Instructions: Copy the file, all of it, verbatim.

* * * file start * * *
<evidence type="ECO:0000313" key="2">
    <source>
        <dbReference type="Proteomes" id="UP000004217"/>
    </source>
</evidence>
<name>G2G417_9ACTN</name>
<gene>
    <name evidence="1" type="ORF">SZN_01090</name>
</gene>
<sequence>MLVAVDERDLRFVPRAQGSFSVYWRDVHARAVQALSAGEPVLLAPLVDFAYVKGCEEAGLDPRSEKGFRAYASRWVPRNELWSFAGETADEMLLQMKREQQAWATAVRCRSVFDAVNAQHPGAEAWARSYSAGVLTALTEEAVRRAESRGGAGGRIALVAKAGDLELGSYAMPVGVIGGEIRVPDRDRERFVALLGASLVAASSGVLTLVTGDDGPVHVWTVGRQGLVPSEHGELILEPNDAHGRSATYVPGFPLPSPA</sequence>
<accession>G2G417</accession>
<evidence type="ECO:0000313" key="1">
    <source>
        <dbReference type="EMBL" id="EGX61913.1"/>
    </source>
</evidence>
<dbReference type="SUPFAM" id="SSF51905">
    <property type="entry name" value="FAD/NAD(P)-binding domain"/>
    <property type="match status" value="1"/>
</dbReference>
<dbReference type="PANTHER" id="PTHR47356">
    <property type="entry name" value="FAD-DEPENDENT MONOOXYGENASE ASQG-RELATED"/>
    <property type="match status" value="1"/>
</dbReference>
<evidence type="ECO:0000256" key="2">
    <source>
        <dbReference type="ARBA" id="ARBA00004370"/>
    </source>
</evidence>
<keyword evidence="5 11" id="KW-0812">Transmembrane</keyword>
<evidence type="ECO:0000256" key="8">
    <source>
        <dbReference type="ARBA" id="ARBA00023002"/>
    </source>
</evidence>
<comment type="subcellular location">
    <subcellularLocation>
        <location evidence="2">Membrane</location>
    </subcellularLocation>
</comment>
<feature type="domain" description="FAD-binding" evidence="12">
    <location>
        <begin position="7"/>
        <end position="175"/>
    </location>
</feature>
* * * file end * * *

<evidence type="ECO:0000313" key="2">
    <source>
        <dbReference type="Proteomes" id="UP000004217"/>
    </source>
</evidence>
<name>G2G417_9ACTN</name>
<gene>
    <name evidence="1" type="ORF">SZN_01090</name>
</gene>
<sequence>MLVAVDERDLRFVPRAQGSFSVYWRDVHARAVQALSAGEPVLLAPLVDFAYVKGCEEAGLDPRSEKGFRAYASRWVPRNELWSFAGETADEMLLQMKREQQAWATAVRCRSVFDAVNAQHPGAEAWARSYSAGVLTALTEEAVRRAESRGGAGGRIALVAKAGDLELGSYAMPVGVIGGEIRVPDRDRERFVALLGASLVAASSGVLTLVTGDDGPVHVWTVGRQGLVPSEHGELILEPNDAHGRSATYVPGFPLPSPA</sequence>
<accession>G2G417</accession>
<evidence type="ECO:0000313" key="1">
    <source>
        <dbReference type="EMBL" id="EGX61913.1"/>
    </source>
</evidence>
<dbReference type="SUPFAM" id="SSF51905">
    <property type="entry name" value="FAD/NAD(P)-binding domain"/>
    <property type="match status" value="1"/>
</dbReference>
<dbReference type="PANTHER" id="PTHR47356">
    <property type="entry name" value="FAD-DEPENDENT MONOOXYGENASE ASQG-RELATED"/>
    <property type="match status" value="1"/>
</dbReference>
<evidence type="ECO:0000256" key="2">
    <source>
        <dbReference type="ARBA" id="ARBA00004370"/>
    </source>
</evidence>
<keyword evidence="5 11" id="KW-0812">Transmembrane</keyword>
<evidence type="ECO:0000256" key="8">
    <source>
        <dbReference type="ARBA" id="ARBA00023002"/>
    </source>
</evidence>
<comment type="subcellular location">
    <subcellularLocation>
        <location evidence="2">Membrane</location>
    </subcellularLocation>
</comment>
<feature type="domain" description="FAD-binding" evidence="12">
    <location>
        <begin position="7"/>
        <end position="175"/>
    </location>
</feature>